The TAG (TN, AL, GA) Net
Here, you can find archives of the past topics that have been posted to our web page..
All YL’s everywhere are welcome and encouraged to join us! And OM’s, we appreciate your support and behind the scenes help, so please keep listening in!! Have something you want to see posted here, let us know!
Why participate in a net? (2020-03-08)
We hear about them all the time, they seem to be rampant everywhere (virtually one for any day of the week). But why should we join the nets?
Of course I’d be interested to hear your perspective on why to join a net. Don’t hesitate to email your comments to me and if I receive enough feedback I’ll post a follow up.
- Learn Proper Technique
- Check the Range of Your Equipment for Prolonged Communications
- Build your Network
- Share knowledge
Learn Proper Technique
Many hams participate in the hobby to be able to assist in emergency communications and some are in the hobby for the shear joy of the science and technical geek factor. Regardless of why you are in the hobby, it is important to operate your station correctly. Nets provide operators with an environment to learn a variety of skills: how to operate their radios, speaking effectively for a good transmission, the errors of quick keying, traffic handling, how to break into a QSO, how to report information and the ability to listen and record important information. (Just to name a few.)
Check the Range of Your Equipment for Prolonged Communications
Many people report when the bands are open, or good conditions for propagation on the nets, but have you ever thought about how many times communications are necessary under the perfect condition? It’s Murphy’s Law that communications are most essential and reliant on ham radio under adverse conditions. Nets provide an opportunity for operators to experiment with reaching Alaska, Australia, locally and wherever net’s operate via many modes of communication. Testing your capability in regular participation of nets will help the operator determine where the communication opportunities are and evaluate the range and capability of their equipment. Programming radios, tones, talk groups, time slots, or antenna requirements and adjustments are just a few examples of things that can be done in advance of a crisis to ensure that equipment will be ready when needed. Participating in a regular net ensure that not only did you reach the intended communication hub once, but you can regularly connect to the hub and your signal can be clearly received.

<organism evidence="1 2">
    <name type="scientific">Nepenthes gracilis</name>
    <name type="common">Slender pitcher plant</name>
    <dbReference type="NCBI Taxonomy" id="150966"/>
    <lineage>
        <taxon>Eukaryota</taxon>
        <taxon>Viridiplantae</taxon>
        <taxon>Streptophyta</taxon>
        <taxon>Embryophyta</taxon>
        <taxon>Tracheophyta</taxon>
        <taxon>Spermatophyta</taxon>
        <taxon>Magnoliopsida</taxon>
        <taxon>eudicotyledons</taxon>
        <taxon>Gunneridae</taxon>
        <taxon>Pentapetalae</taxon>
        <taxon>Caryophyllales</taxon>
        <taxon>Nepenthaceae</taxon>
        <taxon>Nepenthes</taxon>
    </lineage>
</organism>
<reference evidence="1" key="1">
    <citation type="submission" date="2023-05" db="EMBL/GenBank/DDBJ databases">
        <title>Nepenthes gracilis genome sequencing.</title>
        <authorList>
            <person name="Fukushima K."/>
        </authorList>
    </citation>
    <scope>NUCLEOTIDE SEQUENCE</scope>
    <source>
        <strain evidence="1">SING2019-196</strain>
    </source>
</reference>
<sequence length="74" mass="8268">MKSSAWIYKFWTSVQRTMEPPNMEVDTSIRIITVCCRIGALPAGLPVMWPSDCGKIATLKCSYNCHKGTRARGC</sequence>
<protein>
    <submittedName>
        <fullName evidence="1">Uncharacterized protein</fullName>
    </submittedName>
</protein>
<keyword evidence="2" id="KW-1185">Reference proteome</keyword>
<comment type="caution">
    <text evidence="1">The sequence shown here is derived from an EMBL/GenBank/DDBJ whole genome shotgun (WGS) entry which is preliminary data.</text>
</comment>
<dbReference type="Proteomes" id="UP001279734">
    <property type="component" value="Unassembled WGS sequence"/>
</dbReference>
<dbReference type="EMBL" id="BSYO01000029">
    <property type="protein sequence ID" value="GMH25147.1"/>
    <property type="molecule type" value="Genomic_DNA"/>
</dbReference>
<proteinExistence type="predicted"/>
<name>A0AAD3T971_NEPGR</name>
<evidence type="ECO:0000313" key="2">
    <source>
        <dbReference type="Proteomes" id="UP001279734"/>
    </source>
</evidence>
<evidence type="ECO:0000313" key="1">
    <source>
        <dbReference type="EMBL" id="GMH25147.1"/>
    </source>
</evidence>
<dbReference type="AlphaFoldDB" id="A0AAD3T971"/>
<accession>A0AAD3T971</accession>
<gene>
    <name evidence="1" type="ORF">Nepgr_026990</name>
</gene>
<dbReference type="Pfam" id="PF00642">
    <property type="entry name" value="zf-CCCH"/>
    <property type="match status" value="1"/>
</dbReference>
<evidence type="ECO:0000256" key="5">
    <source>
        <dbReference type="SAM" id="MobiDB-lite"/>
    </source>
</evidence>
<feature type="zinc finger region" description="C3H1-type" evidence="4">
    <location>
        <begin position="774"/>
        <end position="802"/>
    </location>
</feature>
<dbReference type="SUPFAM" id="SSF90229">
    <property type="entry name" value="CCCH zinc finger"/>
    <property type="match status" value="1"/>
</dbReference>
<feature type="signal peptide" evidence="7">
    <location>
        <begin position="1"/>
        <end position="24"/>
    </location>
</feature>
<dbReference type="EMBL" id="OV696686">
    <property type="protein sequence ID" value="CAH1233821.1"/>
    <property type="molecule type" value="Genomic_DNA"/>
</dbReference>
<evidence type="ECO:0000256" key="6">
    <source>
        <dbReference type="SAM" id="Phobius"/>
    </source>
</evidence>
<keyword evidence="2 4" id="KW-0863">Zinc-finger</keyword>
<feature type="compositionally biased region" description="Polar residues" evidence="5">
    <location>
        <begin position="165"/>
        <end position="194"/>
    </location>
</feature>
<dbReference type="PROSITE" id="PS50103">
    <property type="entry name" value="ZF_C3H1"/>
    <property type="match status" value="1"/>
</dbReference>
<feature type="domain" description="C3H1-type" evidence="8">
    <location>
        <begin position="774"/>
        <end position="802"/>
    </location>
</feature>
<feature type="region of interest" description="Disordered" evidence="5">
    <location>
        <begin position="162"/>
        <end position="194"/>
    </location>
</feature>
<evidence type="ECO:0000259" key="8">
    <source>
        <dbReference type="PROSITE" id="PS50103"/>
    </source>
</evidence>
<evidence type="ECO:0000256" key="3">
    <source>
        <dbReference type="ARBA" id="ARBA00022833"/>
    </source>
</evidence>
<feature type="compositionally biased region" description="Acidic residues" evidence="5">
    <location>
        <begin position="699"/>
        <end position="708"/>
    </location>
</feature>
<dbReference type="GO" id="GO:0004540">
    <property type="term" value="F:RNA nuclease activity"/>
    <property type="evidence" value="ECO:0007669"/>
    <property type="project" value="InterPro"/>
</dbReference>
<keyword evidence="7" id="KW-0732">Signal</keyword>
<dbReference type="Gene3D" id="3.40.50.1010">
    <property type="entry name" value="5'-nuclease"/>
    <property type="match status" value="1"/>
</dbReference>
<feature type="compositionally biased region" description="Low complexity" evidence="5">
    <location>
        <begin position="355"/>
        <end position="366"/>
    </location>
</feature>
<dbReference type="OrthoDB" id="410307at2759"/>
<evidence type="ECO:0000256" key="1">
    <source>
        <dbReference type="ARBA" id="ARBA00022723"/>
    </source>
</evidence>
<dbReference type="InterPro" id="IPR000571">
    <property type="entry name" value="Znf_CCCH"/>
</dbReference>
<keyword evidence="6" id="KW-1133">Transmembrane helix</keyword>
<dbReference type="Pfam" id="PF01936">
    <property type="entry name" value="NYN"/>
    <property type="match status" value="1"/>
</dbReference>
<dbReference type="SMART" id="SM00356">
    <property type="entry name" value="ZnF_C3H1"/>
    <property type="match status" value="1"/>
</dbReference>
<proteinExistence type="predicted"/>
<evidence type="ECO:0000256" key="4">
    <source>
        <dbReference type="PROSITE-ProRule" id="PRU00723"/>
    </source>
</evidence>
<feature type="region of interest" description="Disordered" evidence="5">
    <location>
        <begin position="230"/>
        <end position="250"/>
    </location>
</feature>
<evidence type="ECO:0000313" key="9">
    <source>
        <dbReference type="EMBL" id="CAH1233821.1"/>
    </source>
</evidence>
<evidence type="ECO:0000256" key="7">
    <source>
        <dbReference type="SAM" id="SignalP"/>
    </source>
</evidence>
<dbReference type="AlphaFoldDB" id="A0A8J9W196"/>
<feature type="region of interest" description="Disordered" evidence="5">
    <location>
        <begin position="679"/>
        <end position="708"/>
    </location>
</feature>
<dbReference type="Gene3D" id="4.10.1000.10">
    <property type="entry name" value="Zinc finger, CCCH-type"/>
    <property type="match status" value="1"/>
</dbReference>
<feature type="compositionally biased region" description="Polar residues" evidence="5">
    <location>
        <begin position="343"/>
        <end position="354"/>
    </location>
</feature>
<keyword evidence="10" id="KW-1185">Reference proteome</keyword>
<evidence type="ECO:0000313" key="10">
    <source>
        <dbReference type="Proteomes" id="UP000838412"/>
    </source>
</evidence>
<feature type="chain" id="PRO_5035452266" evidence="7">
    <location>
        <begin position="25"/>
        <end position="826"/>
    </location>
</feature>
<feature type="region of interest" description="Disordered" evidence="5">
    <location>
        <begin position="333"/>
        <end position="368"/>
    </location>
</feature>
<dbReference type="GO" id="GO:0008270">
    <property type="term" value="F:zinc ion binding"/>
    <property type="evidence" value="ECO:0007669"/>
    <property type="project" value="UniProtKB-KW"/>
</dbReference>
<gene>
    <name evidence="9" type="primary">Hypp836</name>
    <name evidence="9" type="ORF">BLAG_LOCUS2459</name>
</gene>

Build Your Network
If you have ever listened to a hurricane net, you’ve noticed that people who know the Net Control Operator are usually received as priority traffic. They are a known source of reliable information. ARES and SKYWarn nets are a way for operators to build their network and become familiar with the other operators and their locations prior to a crisis so that during an emergency they know where operators are and know they can communicate effectively and reliably. However, building a network is important at other times. Maybe you have just the right piece of knowledge that another operator needs (you’ve been there and done that). Or you have a problem that just has you scratching your head and someone can save you the heartburn of hours trying to figure it out. Nets are a great wealth of information, as well as providing a community of like minded individuals that are interested in similar gadgetry.
There’s nothing like participating in a net and being surrounded by friends. It is a very rare thing indeed for all operators not to feel welcome during a net. Maybe I’m just super lucky in the Alabama, Georgia, Tennessee Region, and my home roots in Chicago, but the best people in the world seem to be ham radio operators. It seems that meeting up regularly on a net establishes a repport that causes people to actively look for each other at Hamfests or on the frequency at off times for a QSO. While the rest of the world may not understand what makes an operator tick, fellow hams get it and encourage it! This is one aspect of joining a net that really shouldn’t be minimized. The connections you make today during the net, could be the connection that saves you hours of trouble shooting, or provides an opportunity for an extra set of hands putting up that tower, or encourages you to come out to field day, or just gives you a break and provides that bit of fun or that laugh that we all need in a day.
Most nets have a purpose whether it’s emergency communications, technical topics or socializing. There are even nets for those interested in camping, the paranormal or specific tools of the hobby. Regardless of what interests you there’s a net for it (and if not, create it! You probably aren’t the only one). Nets provide a forum for people of all interests and knowledge levels to meet and exchange a wealth of information. Google has nothing over a net. There’s usually someone representing a wealth of information over a variety of topics. Nets provide an opportunity for all operators to gather and share their knowledge. (Including you!) Being relatively new to the community, especially compared to the operators that have been licensed for more years than I’ve been alive, I’ve found that just listening I’m absorbing a variety of information that I seem to draw on when I come across a problem or opportunity. There’s even been a time or two that I’ve been able to help solve a problem because of something I’ve heard or been able to direct one operator to another for help. Nets can be our own ham radio live Encyclopedia, if we learn to leverage the resource to its fullest potential.